- Which literature-related databases are full text? What IS “full text”? Which database is the most complete and extensive for doing literary research?
- When you’re doing an advanced search, what function does the Boolean operator “and” serve?
- When you’re doing an advanced search, what function does the Boolean operator “or” serve?
- When you’re doing an advanced search, what function does the Boolean operator “not” serve?
- When you’re doing an advanced search, what function does the Boolean operator “*” or “?” serve?
- When evaluating a source for a research project, what aspects of the source should you consider?
- What do you need to do to conduct research on your computer at home/off-campus?
With direct references to at least one of “The Data That Turned the World Upside Down” and “Facebook Enabled Advertisers to Reach ‘Jew Haters’”, come up with two compelling arguments: a) one in favor of and then b) one in opposition to the response “I have nothing to hide” to tracking and surveillance online.
- What is a “database of intentions” and why does Battelle use this phrase to describe Google?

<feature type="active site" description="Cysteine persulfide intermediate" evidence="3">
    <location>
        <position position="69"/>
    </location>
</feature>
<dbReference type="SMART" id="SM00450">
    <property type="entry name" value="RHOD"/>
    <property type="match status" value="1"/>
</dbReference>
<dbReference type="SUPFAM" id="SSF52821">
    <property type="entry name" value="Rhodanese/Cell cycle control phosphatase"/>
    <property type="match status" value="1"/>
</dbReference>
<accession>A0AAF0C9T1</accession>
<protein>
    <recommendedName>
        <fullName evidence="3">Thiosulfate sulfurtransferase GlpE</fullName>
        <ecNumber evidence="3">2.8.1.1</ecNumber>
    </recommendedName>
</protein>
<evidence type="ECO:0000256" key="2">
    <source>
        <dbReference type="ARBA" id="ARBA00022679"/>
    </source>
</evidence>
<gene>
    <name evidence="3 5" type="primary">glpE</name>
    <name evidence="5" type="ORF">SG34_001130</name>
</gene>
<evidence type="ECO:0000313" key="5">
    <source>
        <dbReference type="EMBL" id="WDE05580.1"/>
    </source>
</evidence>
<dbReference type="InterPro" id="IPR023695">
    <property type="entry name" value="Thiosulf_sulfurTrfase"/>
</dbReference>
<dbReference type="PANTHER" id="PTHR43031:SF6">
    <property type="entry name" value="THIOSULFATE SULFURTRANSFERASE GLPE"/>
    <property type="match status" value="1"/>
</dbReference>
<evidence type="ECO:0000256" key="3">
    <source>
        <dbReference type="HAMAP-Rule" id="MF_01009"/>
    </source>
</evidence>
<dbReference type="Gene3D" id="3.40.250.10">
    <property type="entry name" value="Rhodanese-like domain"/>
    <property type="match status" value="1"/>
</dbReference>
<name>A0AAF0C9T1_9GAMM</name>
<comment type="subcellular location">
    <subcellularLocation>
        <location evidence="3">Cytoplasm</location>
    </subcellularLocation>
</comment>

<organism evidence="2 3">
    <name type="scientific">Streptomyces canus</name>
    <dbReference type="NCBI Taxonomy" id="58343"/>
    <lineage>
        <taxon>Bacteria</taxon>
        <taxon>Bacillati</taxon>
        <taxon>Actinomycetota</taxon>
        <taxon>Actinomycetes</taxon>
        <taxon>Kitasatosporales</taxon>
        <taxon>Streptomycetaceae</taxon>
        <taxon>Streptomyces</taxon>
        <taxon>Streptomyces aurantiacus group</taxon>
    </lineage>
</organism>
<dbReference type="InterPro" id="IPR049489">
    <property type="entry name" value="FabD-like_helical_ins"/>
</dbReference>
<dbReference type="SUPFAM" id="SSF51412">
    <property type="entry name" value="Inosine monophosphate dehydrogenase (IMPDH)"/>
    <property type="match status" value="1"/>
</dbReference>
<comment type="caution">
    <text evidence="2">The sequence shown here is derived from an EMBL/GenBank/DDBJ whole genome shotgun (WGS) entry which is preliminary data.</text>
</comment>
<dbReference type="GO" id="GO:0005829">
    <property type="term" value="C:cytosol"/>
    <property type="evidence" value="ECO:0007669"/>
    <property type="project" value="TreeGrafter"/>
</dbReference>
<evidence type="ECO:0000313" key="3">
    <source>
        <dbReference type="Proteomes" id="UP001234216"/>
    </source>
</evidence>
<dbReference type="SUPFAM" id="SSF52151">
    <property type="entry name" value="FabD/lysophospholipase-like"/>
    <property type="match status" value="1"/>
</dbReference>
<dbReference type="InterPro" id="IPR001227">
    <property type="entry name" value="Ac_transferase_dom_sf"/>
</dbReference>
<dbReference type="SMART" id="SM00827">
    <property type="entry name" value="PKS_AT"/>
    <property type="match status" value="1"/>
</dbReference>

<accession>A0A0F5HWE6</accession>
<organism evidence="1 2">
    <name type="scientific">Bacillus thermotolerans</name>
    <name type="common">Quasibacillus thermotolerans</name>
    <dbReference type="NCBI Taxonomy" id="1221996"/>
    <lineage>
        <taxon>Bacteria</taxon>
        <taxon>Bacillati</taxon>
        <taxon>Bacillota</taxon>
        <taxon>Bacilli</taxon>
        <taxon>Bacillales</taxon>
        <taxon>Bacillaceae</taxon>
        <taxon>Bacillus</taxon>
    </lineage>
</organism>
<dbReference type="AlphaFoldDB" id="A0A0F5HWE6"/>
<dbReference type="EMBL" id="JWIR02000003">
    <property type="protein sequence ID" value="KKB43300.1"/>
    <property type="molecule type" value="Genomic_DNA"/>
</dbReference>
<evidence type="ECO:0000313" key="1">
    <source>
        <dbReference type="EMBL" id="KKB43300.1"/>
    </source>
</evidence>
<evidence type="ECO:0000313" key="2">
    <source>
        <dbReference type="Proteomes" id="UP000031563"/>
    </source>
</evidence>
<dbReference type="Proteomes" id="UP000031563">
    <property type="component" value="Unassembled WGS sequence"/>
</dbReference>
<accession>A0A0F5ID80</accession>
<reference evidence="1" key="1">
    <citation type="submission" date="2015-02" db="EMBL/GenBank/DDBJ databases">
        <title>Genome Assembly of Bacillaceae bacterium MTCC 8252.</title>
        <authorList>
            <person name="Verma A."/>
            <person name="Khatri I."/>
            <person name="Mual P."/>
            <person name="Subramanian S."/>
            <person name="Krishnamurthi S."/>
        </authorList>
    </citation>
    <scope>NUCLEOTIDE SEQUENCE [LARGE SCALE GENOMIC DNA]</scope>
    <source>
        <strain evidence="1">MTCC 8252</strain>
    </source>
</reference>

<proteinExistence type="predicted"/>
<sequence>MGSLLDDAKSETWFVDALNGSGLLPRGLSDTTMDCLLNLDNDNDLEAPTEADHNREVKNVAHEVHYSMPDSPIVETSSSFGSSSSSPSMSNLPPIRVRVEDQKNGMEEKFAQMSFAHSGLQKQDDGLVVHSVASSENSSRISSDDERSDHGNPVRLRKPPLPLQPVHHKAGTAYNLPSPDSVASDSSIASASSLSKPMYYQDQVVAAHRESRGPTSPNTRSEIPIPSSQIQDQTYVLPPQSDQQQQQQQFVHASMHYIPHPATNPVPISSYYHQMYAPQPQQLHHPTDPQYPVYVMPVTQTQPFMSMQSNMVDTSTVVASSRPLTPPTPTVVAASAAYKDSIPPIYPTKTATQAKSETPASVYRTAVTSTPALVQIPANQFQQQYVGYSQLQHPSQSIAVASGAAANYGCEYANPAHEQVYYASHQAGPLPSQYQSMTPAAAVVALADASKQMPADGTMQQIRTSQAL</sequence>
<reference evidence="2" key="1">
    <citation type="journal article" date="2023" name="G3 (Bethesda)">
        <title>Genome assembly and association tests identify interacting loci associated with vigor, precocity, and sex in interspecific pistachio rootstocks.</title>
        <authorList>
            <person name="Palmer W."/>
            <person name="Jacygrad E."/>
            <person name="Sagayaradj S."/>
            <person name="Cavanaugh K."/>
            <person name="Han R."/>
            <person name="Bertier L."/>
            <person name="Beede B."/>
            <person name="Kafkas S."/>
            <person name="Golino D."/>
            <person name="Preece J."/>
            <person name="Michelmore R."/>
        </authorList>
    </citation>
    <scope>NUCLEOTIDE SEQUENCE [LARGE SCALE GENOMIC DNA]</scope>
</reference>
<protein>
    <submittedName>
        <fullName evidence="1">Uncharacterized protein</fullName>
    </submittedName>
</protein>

- How is searching “material culture”? What is material about our internet searches?
- How do you think search will rewire the relationship between us and the government? Has this already happened since the publication of The Search in 2005? How has searching rewired the relationship between public and private?
- Do some research (online of course!) on the Turing Test. How is this test relevant to the future of search?
- What does Battelle mean that “on the internet…all intent is commercial in one way or another”? (30) Give an example.
Hi everyone – this is a fantastic resource to help you understand when and how to use the comma, an ever-so-important little piece of punctuation!